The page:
Does Working Out Really Help Depression?

If you’re struggling with depression, you might be wondering if working out can really help. The answer is yes! Exercise has been shown to be an effective treatment for depression, and it can also help to prevent relapses.

Overview of Depression

Depression is a serious mental health condition that can significantly affect a person’s quality of life. Its symptoms can range from mild to severe and can include persistent sadness, low self-esteem, difficulty sleeping, loss of interest in activities and fatigue. These symptoms can severely impact a person’s ability to enjoy life, so it is important to take steps to manage depression. Working out has been suggested to be one of these steps, but does it really help? Let’s take a closer look.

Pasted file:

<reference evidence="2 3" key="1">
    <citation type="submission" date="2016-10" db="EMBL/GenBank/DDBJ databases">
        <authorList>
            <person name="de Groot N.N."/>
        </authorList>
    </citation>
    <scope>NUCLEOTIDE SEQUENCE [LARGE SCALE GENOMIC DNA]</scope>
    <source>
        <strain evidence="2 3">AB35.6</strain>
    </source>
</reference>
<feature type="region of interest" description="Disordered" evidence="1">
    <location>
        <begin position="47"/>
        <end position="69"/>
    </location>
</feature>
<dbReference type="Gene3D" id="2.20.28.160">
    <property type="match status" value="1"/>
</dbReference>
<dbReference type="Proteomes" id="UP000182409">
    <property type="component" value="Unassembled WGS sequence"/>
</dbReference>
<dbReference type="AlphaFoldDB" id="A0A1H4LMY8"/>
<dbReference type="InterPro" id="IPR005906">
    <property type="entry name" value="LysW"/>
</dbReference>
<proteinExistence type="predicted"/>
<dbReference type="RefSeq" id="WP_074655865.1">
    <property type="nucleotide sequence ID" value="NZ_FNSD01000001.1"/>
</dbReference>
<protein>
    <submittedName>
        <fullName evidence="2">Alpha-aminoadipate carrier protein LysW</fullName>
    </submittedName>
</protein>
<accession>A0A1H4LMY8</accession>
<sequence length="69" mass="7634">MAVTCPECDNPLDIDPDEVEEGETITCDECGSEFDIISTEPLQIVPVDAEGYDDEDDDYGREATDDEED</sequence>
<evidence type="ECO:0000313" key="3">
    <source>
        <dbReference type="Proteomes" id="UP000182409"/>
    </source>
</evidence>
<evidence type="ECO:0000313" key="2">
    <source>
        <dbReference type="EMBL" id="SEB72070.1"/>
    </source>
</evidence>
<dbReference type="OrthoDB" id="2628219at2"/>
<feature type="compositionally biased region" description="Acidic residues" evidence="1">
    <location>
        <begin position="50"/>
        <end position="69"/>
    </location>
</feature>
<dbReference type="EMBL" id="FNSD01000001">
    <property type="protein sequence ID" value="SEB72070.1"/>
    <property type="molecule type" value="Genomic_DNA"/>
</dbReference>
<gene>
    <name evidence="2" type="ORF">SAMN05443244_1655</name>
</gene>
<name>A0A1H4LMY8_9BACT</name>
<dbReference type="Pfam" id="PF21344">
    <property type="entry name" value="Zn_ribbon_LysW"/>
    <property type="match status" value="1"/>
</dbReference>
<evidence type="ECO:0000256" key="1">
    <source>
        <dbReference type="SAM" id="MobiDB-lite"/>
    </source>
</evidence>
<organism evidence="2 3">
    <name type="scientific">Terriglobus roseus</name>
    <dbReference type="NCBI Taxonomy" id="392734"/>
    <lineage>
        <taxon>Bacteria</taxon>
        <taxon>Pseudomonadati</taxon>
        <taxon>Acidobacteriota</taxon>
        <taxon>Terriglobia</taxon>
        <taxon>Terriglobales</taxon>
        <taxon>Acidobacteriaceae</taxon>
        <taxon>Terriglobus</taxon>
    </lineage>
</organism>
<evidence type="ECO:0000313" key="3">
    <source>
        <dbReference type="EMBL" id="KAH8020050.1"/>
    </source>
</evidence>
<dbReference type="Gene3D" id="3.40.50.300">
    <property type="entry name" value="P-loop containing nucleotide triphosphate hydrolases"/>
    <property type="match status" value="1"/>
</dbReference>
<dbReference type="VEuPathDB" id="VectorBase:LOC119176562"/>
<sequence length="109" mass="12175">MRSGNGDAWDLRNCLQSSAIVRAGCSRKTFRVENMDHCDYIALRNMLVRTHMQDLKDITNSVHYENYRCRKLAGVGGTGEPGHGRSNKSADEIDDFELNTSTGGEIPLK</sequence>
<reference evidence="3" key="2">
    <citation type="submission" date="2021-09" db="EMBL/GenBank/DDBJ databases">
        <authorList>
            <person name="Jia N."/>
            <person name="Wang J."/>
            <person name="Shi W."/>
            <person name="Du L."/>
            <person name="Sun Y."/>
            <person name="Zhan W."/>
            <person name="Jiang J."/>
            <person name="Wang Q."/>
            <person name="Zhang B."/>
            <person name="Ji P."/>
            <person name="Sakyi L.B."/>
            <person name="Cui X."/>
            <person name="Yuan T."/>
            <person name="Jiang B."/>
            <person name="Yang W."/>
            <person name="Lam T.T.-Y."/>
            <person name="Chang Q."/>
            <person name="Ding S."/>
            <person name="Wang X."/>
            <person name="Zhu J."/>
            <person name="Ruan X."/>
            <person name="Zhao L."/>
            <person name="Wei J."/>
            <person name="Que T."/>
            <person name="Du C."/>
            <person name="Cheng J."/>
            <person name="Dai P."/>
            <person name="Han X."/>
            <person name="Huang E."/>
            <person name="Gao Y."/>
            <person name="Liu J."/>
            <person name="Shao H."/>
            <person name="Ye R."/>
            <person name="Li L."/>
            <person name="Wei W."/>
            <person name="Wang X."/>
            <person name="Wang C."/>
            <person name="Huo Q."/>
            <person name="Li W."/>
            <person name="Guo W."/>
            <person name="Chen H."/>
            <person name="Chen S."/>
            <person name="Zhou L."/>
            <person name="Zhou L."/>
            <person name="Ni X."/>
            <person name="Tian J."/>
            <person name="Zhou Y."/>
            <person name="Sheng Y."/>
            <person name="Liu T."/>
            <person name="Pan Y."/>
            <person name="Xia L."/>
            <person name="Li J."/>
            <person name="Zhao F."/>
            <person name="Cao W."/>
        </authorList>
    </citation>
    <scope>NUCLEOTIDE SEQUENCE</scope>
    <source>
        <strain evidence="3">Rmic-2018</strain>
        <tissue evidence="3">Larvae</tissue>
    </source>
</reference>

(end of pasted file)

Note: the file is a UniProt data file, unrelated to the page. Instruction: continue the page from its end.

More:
Common symptoms

Depression is a common yet serious mental health disorder. It can cause a range of physical, psychological, and emotional problems. Symptoms may vary from person to person, but the most common ones include a persistent low mood and loss of interest in activities once enjoyed. Additional signs and symptoms may include sleeping too much or too little, fatigue, difficulty concentrating, irritability, changes in appetite or weight, feelings of worthlessness or guilt, and thoughts of death or suicide.

If depression goes untreated over time it can cause serious damage to an individual’s work life and relationships. It can also increase their risk for developing physical illnesses such as heart disease, stroke and type 2 diabetes. A diagnosis of depression should be made by a qualified healthcare professional after completing a thorough evaluation. Treatment typically involves medication along with talk therapy (cognitive-behavioral therapy or psychotherapy). In some cases, exercise has been found to help alleviate symptoms as well.